Once, in college, on impulse, I purchased a bouquet of cut flowers for my mother and she did not conceal her sheer disgust at this near criminal extravagance, spending money on something you could not eat and would inevitably die. I began to gift her houseplants which would wilt in the dark den and remain there, desiccated and dusted thrice weekly.

When I first moved out on my own I made a vow that I would always have flowers in my home and even now, despite our austerity budget, with an untended backyard that yields no blooms, I have not begrudged myself a modest weekly bouquet. I wonder if my kids will remember that their mother always, except for the week of Mother’s Day when they are ridiculously expensive, had flowers in the house. I ask Himself if he likes an arrangement I find particularly beautiful and he admits not having noticed and to never actually noticing flowers at all. It makes me sad he feels no magic and I offer to teach him the names of the flowers I bring home and he agrees to this when I tell him that flowers give me as much pleasure as food and music. This is like him teaching me to say “I love you”(Mo gra ho) and other brief phrases in Irish, as I try to keep my own heart open to his peculiar passions.

This week I visit the flower market and there is little comparable to the delight I feel in the middle of the vast warehouse brilliant with scent and color at the crack of dawn. I find blue hydrangeas and tuberose and a green puff thing I have never seen before that the salesgirl tells me is called tree bush but maybe I didn’t hear correctly. I hold my twine bound newspaper bundle to my chest as I weave through sidewalk carts and hand trucks and importuning homeless, on Wall Street, a block from the Midnight Mission. Early morning Skid Row and I walk quickly, holding on tight to my Thanksgiving flowers, beautiful but perhaps only to me alone.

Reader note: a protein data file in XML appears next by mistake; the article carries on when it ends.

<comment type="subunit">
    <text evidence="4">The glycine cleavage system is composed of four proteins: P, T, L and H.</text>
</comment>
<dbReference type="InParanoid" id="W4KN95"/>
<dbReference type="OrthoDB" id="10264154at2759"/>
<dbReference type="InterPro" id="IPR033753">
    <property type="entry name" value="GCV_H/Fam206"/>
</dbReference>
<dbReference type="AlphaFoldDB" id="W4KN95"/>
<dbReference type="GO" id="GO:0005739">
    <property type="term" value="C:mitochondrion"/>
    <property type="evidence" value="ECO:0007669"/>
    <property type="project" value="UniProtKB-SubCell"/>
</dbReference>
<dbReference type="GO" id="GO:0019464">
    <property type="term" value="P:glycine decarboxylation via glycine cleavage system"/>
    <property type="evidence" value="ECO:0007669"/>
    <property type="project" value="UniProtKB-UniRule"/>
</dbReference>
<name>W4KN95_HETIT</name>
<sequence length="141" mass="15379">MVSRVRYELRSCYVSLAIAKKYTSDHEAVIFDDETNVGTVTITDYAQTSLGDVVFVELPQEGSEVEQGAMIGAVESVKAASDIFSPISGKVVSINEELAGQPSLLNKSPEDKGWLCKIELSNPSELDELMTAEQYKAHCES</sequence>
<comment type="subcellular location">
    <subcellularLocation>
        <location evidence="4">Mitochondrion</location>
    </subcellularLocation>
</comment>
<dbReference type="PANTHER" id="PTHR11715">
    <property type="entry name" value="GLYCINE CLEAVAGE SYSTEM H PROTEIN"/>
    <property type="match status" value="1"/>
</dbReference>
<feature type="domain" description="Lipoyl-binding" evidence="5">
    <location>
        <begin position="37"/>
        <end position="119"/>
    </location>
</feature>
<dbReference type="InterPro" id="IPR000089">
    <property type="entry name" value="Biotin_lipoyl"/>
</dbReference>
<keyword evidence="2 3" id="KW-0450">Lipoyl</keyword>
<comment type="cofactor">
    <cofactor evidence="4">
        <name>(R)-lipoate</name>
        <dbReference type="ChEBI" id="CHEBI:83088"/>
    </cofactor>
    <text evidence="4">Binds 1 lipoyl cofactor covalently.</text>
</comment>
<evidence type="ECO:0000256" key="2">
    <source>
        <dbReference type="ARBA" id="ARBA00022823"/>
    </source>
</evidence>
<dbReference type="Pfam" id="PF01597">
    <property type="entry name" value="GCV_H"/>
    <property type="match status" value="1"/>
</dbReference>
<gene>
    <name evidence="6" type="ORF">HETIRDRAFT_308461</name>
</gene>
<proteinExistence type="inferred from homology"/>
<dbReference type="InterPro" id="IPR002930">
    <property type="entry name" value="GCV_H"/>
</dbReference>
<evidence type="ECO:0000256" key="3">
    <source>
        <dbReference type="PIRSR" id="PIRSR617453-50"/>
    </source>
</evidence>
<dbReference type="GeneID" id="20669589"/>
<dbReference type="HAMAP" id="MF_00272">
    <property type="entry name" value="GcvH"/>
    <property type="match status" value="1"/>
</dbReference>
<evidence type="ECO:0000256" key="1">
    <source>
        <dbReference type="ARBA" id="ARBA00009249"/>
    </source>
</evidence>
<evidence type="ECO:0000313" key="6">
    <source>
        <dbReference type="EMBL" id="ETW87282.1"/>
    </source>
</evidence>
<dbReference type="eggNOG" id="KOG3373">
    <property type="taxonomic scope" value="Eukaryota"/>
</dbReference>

Thanksgiving is with friends I’ve known so long we are conscious of the irony of finding ourselves focused on kids and health problems, The year has held loss and disappointment but there is a sense of triumph and comfort at having kept friends so close for so long and having created a warm place, despite the flowers no one notices, where we can come together. After decades forging lives and families, our youthful sense of invincibility has been replaced by decades of experiences that confirm again and again how vincible we really are. The giving thanks part is more poignant and the coming together part more blessed with every passing year.